Wednesday, 22 December 2010

blurring the lines

There’s something about this blonde haired beauty with the fantastic bone structure.
Andrej Pejic is one of the biggest names in modelling right now, working for jpg and landing a prestigious booking for the new marc by marc jacobs campaign. This model may not be landing the available commercial jobs but his (yes that’s right i said HIS) back catalogue is impressive and speaks volumes for his talent. However, as you might have rightfully guessed, it’s not his work that gets the chins wagging but rather his delicate features, flowing blonde hair, waif like figure, dainty stance, feminine dress sense and overt androgyny that often gets him confused with his female counterparts.
To push the “gender bending” phenomenon further, there’s Lea T, (who i have written about) the much talked about, transsexual model who is muse of ricardo tisci for givenchy.
Nevertheless, no matter how shocking this all seems in our little backwards society, we ought to remember that this is no new “fad”. the use of androgynous, cross dressing and even transsexual models has always been prominent in fashion. 
In the 1980s, openly gay new york drag artist, Joey Arias modelled for thierry mugler and remains part of his work; appearing in a show directed by monsieur mugler himself. There are many other transgender names in business such as Billy Beyond, Teri Toye and Candy girl, some even stemming back to the 1960s. Andy Warhol didn’t shy away from the allure of the gender bending it girl/boy by naming Candy Darling as one of his various muses throughout the years.
So, if it goes back so far, why are we calling the use of andrej pejic and lea t “gound-breaking”? That one i can’t answer but, i can say that the “revival” of this movement is not only poignant but unbelievably advantageous and beneficial for popular culture and the transgender society. Lea T verifies this in the new york times ““When you are a transsexual, you look for your future, and you can’t see it. I thought this would be a nice message for another tranny: ‘Look, we can be the same as other girls and boys.’ It’s small, but it makes you feel like you have a little chance. Maybe a transsexual will open a magazine and think: ‘That’s cool. We can be whatever we want.’ That’s why I did the Givenchy campaign.”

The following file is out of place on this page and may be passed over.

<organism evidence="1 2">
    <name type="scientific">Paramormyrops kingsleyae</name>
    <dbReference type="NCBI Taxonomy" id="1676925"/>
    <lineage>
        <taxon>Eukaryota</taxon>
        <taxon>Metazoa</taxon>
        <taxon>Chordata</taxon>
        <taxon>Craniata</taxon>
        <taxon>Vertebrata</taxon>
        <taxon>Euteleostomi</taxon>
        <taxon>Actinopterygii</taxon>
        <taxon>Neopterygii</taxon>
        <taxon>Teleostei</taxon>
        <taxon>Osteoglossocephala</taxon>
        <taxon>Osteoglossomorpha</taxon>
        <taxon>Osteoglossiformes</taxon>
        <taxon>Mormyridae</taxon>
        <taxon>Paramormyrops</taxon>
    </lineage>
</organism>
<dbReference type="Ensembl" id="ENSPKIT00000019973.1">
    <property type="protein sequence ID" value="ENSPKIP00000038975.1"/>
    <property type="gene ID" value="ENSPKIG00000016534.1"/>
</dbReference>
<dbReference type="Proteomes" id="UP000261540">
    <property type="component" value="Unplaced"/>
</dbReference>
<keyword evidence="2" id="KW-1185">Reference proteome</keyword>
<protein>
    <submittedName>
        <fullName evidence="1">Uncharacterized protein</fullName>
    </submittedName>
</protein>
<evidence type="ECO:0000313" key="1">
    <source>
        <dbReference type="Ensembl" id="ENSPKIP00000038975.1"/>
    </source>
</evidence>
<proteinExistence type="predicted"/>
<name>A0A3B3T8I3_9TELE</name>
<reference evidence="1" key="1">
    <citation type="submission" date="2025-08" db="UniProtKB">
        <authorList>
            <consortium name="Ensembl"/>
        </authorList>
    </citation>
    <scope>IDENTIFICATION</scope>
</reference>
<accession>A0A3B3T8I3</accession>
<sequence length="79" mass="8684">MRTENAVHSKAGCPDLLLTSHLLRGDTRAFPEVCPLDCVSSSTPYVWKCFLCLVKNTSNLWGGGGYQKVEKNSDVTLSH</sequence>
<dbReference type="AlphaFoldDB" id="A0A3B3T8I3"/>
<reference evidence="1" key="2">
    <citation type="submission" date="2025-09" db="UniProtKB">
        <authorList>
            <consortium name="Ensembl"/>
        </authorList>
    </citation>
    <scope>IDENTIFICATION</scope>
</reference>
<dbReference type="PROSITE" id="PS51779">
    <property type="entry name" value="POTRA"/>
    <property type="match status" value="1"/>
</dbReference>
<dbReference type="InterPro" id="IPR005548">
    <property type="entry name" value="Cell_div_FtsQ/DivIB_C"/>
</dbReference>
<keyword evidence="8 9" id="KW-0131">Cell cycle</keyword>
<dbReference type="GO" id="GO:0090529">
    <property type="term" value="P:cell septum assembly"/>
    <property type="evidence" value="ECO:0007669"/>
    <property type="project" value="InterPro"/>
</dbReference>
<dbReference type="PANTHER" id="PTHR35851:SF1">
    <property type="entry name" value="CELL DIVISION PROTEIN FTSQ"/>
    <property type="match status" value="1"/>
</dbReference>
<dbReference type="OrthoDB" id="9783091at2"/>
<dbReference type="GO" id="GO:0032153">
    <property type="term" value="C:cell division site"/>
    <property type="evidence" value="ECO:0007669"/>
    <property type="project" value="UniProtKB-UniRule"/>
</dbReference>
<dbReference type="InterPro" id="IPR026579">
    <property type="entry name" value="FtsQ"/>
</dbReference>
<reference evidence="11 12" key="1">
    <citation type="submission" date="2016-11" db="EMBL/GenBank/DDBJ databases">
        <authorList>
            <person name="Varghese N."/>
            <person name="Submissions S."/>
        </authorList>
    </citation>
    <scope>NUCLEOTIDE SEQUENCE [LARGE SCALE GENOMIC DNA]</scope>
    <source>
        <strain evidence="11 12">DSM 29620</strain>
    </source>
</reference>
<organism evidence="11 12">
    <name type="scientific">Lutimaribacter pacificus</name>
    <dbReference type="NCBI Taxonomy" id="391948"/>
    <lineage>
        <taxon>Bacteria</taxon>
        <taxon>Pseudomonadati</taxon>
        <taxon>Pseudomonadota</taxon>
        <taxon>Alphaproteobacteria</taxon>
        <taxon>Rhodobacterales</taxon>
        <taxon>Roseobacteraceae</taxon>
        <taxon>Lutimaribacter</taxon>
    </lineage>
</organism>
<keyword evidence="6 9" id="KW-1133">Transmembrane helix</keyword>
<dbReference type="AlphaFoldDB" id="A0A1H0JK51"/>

We ought to embrace this without effort because it is not some sort of trend; for transsexual and transgendered people, it is their life. Bringing it into the fashion world shouldn’t be breaking a “taboo”, it shouldn’t be shocking; it needs to be accepted and we need to get on with it. People are people regardless of any individual attributes, we all have feelings, emotions, needs, personalities and a story. We are equal, whether we are born in the right bodies or not and, as for, transsexuality in fashion, why should it matter as long as the model looks good in the clothes?

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